Monday, May 19, 2008
Naturally, there is an outcry against the mother, Lori Drew. Because Missouri doesn't have any law forbidding threats by internet, federal procecutors are filing charges against Lori Drew for violating certain rules governing internet communications. Both the parents of Megan Meier and members of the public who read about the affair are angry and want to see the perpetrators of the hoax punished.
Being a person of contrary nature, I want to find out a lot more about this affair before I blame Lori Drew. Did Megan herself send messages by internet that nettled and then angered the group of conspirators? Was the hoak perpetrated on Megan simply pay-back for something she had done? Is it reasonable to suppose that merely sending an insulting message to Megan would cause her to hang herself? This blog of mine is available to anyone with a computer and an internet connection. I receive insulting messages once in a while. I expect a lot more than I receive, because I know that my expressed opinions must anger a lot of people. It is inconceivable that I would commit suicide because of an insulting message, even one that invites me to hang myself.
Megan was led to believe that a handsome sixteen-year old boy was writing to her because he was interested in her. Undoubtedly she was flattered. Then, when he had her confidence, he sent the fatal message. Devastated, she hanged herself. That's the story that I gather from the news. I doubt that it's the whole story. I wonder what caused the conspirators, led by Lori Drew, to create the handsome boy.
Unfortunately, I may never know.
"I think you erred on two factual issues: the primary perpetrator of the hoax on Megan was Lori Drew and Mrs. Drew knew Megan was emotionally fragile and taking medication for her problem. However, let's assume for the sake of argument that Drew was only one of a group of hoaxers and that she didn't know of Megan's emotional fragility. Let's further suppose that Megan did something that had disturbed Drew's children.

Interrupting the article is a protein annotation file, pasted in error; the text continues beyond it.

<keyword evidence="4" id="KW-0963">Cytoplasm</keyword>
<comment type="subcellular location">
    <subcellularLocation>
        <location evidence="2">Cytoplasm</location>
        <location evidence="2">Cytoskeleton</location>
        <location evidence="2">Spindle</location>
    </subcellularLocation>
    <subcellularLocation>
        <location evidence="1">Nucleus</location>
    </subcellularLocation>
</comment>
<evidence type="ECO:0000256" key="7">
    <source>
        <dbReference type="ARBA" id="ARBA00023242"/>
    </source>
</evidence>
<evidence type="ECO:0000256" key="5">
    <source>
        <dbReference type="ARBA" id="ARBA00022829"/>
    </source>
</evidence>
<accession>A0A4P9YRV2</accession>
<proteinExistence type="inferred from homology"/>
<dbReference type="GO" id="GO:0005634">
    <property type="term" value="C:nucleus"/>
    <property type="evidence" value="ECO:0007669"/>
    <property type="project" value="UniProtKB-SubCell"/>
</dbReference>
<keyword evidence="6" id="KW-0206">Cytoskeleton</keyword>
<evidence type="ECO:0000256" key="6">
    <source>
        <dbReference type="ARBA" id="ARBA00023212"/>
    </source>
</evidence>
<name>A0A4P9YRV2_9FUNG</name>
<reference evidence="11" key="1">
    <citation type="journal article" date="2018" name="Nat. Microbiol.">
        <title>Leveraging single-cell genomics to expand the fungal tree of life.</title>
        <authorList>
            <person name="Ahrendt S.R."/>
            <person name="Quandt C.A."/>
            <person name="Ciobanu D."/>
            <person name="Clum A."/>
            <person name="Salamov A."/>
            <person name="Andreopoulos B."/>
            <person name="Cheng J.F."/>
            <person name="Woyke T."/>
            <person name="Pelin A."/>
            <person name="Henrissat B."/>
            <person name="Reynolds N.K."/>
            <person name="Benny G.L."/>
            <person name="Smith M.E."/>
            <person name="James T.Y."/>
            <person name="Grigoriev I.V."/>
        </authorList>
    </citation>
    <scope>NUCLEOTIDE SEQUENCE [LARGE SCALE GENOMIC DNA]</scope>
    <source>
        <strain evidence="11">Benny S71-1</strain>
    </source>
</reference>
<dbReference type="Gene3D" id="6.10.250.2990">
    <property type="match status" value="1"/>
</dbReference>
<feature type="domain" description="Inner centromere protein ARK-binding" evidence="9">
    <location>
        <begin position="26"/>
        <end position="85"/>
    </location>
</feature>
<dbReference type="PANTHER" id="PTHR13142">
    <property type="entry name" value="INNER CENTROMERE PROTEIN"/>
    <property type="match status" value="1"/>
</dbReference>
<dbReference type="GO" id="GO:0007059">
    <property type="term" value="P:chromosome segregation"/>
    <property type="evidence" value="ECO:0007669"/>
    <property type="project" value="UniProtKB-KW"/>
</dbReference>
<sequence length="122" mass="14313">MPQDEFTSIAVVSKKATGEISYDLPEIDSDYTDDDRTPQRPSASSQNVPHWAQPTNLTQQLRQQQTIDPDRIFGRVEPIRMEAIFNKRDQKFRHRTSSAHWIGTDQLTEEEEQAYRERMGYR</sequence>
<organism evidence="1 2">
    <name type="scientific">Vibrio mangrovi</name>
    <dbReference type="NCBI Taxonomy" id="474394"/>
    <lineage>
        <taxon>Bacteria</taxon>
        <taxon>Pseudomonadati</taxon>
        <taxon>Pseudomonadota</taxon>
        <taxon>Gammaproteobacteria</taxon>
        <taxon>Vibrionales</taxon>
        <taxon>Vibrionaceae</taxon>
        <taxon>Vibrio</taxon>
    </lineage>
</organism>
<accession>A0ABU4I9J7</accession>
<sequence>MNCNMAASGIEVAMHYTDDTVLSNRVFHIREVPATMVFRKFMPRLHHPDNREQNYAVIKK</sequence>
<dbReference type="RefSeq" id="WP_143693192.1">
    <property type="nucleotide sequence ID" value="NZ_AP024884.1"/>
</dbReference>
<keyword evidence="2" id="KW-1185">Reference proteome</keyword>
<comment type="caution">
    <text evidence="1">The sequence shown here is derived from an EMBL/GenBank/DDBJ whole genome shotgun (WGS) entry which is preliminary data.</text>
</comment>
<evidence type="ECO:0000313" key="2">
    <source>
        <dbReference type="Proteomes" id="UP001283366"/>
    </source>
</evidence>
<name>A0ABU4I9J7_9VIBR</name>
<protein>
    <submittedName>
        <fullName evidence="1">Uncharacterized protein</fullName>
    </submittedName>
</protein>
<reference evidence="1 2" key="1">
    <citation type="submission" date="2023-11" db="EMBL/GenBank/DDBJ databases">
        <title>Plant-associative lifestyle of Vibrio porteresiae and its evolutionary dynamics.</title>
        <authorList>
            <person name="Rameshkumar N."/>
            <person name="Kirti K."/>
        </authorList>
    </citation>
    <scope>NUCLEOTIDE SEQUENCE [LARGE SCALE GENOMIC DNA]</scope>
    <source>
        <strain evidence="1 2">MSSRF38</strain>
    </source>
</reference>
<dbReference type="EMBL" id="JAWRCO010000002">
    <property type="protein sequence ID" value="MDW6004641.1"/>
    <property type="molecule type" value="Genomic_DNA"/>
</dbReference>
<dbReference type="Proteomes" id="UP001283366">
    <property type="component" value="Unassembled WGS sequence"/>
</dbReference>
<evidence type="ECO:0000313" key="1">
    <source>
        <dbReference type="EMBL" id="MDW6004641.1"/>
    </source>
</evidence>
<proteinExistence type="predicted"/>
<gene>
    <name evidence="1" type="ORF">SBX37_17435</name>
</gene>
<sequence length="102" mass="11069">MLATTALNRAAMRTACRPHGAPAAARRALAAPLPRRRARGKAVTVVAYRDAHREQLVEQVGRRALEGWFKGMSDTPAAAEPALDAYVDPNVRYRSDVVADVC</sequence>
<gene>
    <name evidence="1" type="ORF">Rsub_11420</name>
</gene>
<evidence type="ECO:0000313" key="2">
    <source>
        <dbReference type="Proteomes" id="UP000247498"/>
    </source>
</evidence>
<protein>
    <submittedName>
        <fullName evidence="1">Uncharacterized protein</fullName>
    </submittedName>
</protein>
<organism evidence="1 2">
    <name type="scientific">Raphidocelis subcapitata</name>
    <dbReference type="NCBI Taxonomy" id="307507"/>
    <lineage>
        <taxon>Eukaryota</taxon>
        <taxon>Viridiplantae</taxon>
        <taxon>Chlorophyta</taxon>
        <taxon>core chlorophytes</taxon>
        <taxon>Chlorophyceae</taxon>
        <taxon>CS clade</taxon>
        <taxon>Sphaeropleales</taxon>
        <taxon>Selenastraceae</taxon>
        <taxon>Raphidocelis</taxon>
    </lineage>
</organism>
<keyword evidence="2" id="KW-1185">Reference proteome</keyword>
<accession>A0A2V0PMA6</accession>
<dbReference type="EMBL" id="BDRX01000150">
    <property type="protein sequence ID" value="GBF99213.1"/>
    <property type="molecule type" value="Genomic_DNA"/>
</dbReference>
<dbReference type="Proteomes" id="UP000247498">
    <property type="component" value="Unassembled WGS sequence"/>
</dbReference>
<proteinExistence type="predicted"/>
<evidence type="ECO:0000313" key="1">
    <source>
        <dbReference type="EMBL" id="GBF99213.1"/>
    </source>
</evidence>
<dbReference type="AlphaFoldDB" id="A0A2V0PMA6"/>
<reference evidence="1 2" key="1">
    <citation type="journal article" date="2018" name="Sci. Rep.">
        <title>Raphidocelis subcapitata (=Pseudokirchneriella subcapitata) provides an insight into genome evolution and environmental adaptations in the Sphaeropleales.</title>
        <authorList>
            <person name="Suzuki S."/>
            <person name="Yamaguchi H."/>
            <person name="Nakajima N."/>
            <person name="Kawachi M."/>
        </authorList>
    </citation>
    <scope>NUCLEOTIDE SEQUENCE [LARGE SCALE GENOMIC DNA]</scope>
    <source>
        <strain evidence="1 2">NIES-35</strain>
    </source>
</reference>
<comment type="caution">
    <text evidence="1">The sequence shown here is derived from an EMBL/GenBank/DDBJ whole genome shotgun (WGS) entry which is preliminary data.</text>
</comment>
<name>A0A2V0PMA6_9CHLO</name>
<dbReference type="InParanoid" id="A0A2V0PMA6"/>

"You must have not read the newspapers well if you thought Drew "merely sent an insulting message." It was a carefully plotted long series of messages in which a faked boyfriend established a close relationship, then turned and attacked the girl as evil and worthless. That is in the record and to my knowledge has not been disputed.
"Supposing all these things, should it then be permissible for an adult to deliberately inflict severe emotional distress on a thirteen-year-old, or to assist in such an effort? We are not talking about some trivial emotional distress that occurs whenever a child is, for example, told to do or not do something the child opposes. We are talking about a plan to inflict extremely severe emotional distress. It was designed to be totally devastating, and even if thought short of inducing suicide, nonetheless as severe as possible. Morally, Lori Drew was clearly reprehensible. If Megan had annoyed Drew's child, she should have discussed it with Megan's parents or sought some sort of intervention from the school or a church. Legally, there should be a law against this form of child abuse. If the adult doesn't know she will induce suicide, she should nonetheless be legally obliged to avoid the risk and in any case to avoid inflicting severe emotional distress."